EDIT: Better pics, and also eBay link! [link]
There are a couple of extra pics there too.
I did this for the update a pony contest at #My-Little-Plushie
and barely made the deadline.
This is G1 Flutter Pony Lily
, in G4 style. I took a bunch of liberties, but that was kind of the point of the contest.
She's just over 5" tall, with a posable armature and weighted hind hooves to help her balance. Her hair is hand-combed, hand-washed, hand-dyed Suri alpaca, which has some curl which I achieved by wetting it and rolling it around straws. In the G1 cartoons, pretty much all the ponies had the same curly hair style, so I mimicked that instead of using a G4 style. Her wings are angelina film, with the vein design of a Blue Morpho butterfly (stock photo from ~Enchantedgal-Stock
) printed directly onto the angelina. Two sheets of angelina were used for each wing, so the veins will show well. Each wing has a small black wire supporting it on one side. Both sides of each wing were coated in Gallery Glass for durability and shine, and given two coats of Mod Podge Dimensional Magic over that because Gallery Glass by itself tends to be a little sticky. The wings look delicate, but they're a heck of a lot tougher than the G1 Flutter Ponies' wings.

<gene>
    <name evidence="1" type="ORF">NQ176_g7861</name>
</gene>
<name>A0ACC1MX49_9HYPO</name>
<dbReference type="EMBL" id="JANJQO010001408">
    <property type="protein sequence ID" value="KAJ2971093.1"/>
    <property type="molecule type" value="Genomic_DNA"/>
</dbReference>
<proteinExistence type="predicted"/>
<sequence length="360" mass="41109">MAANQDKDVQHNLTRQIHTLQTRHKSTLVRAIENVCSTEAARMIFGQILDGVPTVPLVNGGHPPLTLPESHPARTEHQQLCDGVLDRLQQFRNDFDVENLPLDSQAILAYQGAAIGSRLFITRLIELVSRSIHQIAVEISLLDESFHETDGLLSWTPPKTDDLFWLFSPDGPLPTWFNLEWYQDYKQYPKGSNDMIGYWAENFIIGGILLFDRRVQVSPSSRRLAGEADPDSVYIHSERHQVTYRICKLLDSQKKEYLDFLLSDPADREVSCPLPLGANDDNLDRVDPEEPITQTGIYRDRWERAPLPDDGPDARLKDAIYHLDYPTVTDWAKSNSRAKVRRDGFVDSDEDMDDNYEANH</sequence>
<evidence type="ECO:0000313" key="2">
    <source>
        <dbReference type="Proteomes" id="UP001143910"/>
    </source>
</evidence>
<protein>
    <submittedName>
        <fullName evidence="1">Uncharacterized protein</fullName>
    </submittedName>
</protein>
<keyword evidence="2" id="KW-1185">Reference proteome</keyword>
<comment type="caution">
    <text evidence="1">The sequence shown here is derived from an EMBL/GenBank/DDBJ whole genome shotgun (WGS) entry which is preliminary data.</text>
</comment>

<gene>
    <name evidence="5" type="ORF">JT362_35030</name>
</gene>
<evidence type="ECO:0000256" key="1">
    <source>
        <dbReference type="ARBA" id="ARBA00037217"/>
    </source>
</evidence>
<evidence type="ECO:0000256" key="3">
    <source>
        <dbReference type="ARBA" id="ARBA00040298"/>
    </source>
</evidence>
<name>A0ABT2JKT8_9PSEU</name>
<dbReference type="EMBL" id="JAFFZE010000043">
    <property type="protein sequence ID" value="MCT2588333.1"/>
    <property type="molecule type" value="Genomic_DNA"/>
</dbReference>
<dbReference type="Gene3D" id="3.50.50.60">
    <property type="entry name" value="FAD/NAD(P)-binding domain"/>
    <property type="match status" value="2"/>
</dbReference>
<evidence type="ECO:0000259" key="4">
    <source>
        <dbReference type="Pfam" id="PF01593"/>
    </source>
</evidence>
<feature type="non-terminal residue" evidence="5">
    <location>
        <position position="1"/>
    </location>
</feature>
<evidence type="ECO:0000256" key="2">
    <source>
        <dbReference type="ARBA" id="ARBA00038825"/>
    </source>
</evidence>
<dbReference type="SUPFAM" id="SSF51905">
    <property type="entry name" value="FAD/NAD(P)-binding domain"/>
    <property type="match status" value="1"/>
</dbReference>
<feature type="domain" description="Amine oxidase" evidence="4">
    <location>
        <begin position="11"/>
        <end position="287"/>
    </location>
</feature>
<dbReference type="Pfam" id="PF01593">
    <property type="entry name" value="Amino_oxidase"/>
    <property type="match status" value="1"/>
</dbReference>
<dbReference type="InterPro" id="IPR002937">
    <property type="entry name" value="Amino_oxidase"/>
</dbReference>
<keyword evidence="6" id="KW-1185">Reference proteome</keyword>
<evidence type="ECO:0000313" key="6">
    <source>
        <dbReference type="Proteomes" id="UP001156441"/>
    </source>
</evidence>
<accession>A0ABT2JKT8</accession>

If you're wondering how in the world I got my printer to print on slick angelina, here's how: Originally I developed this to print on cellophane, but cellophane doesn't bond with itself or angelina the way angelina alone does, so on these wings I just used angelina, but it works on cellophane too. Tape a piece of film onto a piece of printer paper. Coat the film in a very thin layer of PVA glue (I used Mod Podge diluted with water.) If you do it right you'll get a thin coat with no brush strokes. The clarity of the film will look awful at this point, but for wings you're going to add a sealant later anyway, and that will remove all the cloudiness. After the film is dry, just stick it in the printer and print! Occasionally the film can get stuck, causing a paper jam or smearing the ink, but usually it works. Set the film aside and LET IT DRY. It will take a while. You can work with it after an hour or so, but drying overnight works best. Put it under a light bulb to speed it up. Once dry, you need to either seal it (a glue stick works, other water based sealants tend to melt the ink) or heat cure it, though even after heating be careful. Since angelina looks best after being heated anyway, that's what I did. I also used the opportunity to adhere the two printed pieces to each other. From there I just did the same steps as most angelina wing tutorials. I know you can buy pre-treated transparency sheets, but they're hard to find in stores here, and expensive, and I had cellophane from the Dollar Tree just laying around.